About $1.8 million in WSU campus security improvements were proposed in December by Gov. Christine Gregoire in her 2008 supplemental budget.

Feeling the pressure on the state budget created by sputtering Christmas gift and home sales, the governor’s supplemental request for higher education contained no significant infusion of state funds for students or faculty. Instead, she poured available operating funding into a “rainy day” reserve.
She squeezed higher education requests down to one-time investment in security equipment like key card security access for WSU buildings and alarm upgrades. She funded no new major higher education initiatives that require ongoing state funding.
A major disappointment for the university is that the governor did not provide one-time funding for a $1 million feasibility study that would ultimately lead to replacing aging administrative and student core computer support systems. That could create delays in a project that is expected to take four years and $45 million to complete. Part of the project would have been to create more redundancy and backup to WSU information technology system.
WSU narrowly averted a major outage Wednesday night at 10 p.m. when rainwater flooded the room that housed university data and telephone switches. Emergency action by WSU officials prevented the water from rising high enough to cause widespread outages.

The governor did not fund major new buildings. WSU had sought $7.4 million for design of a new Veterinary Medical Research Building. That could delay the projects for two years, but some legislators are advocating that the project be designed now. The Washington Veterinary Medical Association has been supporting the legislative effort to secure design funding.

The governor also did not fund a $3.85 million operating request for Global Animal Health and Agriculture issues. That operating request is intended to create a new School of Global Animal Health to provide practical, innovative solutions to pressing infectious disease challenges in animals that impact humans. The request targeted disease problems in agriculture.
The package specifically focused on timely issues like avian flu, e-coli, sudden oak death, honey bee colony collapse, grape leaf roller virus, etc. Agriculture and veterinary organizations have strongly endorsed the package, which is expected to be considered when the 2008 Legislature reacts to the governor’s budget this month.

Requests by WSU and other universities for graduate program cut restoration, salary equity for administrative professionals, and recruitment and retention of faculty were also not recommended by the governor for the supplemental budget.

Alarm upgrades and key card access

The $1.8 million in the governor’s supplemental capital budget for WSU will focus on three areas:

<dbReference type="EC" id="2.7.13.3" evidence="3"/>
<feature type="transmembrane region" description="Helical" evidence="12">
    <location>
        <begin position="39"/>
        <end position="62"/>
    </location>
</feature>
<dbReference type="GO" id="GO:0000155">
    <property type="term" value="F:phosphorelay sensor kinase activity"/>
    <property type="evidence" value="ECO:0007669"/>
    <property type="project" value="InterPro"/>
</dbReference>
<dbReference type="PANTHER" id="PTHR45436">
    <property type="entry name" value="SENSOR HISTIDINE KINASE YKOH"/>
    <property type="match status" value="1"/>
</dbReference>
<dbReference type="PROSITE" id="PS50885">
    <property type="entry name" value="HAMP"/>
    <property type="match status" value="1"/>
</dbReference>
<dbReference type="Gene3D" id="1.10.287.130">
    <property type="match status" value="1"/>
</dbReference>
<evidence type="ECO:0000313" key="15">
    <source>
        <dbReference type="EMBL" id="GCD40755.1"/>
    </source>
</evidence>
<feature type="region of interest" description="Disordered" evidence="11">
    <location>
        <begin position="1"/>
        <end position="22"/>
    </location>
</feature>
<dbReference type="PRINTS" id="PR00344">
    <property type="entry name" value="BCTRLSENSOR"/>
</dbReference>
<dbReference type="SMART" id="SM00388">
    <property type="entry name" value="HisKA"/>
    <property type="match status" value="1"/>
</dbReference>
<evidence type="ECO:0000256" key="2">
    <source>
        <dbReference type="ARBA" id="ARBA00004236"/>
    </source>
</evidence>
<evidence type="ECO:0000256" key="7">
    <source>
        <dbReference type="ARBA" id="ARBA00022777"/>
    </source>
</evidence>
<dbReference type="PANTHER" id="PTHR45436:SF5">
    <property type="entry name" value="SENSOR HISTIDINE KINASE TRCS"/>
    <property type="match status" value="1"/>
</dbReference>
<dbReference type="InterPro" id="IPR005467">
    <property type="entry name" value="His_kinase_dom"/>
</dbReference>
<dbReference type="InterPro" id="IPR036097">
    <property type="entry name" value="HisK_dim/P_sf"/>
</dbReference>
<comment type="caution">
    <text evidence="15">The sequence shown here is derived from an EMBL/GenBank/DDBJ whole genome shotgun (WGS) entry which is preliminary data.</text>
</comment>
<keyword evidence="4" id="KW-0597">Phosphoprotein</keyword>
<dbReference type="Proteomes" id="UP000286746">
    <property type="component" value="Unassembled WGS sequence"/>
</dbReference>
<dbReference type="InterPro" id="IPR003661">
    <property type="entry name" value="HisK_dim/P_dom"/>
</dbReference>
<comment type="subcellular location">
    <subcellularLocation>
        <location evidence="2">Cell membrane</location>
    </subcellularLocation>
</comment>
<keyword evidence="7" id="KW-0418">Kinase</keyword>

* $579,000 for Key card access. The budget states the funding is “solely for key-card access control technology on the doors of classroom and research facilities on the Pullman campus.”
* $1.021 million for alarm upgrades that would allow students and staff to hear warnings in the event of an emergency by adding voice capability to the existing system installed this year on the Pullman campus.
* $200,000 for branch campus outdoor public alert systems.
Similar security requests by other universities and community colleges were also funded by the governor budget which totaled $14.2 million.

The security upgrades were part of a $3 million campus safety request by WSU. The remaining $1.2 million that was not funded by the governor included some of the university’s highest priorities for safety that grew out of lessons learned from the 2007 tragedy at Virginia Tech.

The university had requested a full-time threat assessment coordinator that would lead efforts to identify students or employees that could pose a safety risk. Once identified, the university  would provide counseling or mental health support.  Threat assessment coordinators are already used in the K-12 education system.
Additional police officers and up-to-date police equipment and training were also requested but not funded by the governor.

The governor did recommend one-time funding to the William Ruckelshaus Center “to explore practical and effective ways to resolve or reduce conflict associated with land use requirements and property rights.” The joint center with UW and WSU received about $300,000 from the governor; about $175,000 of the funding was allocated directly to WSU with the balance to UW.

The governor did provide $1.9 million in additional funding to address an substantial error in the current biennial budget that resulted in WSU being underfunded for state-mandated salary increases for its employees. WSU would have to make reductions to unrelated portions of its budget if these corrections are not made.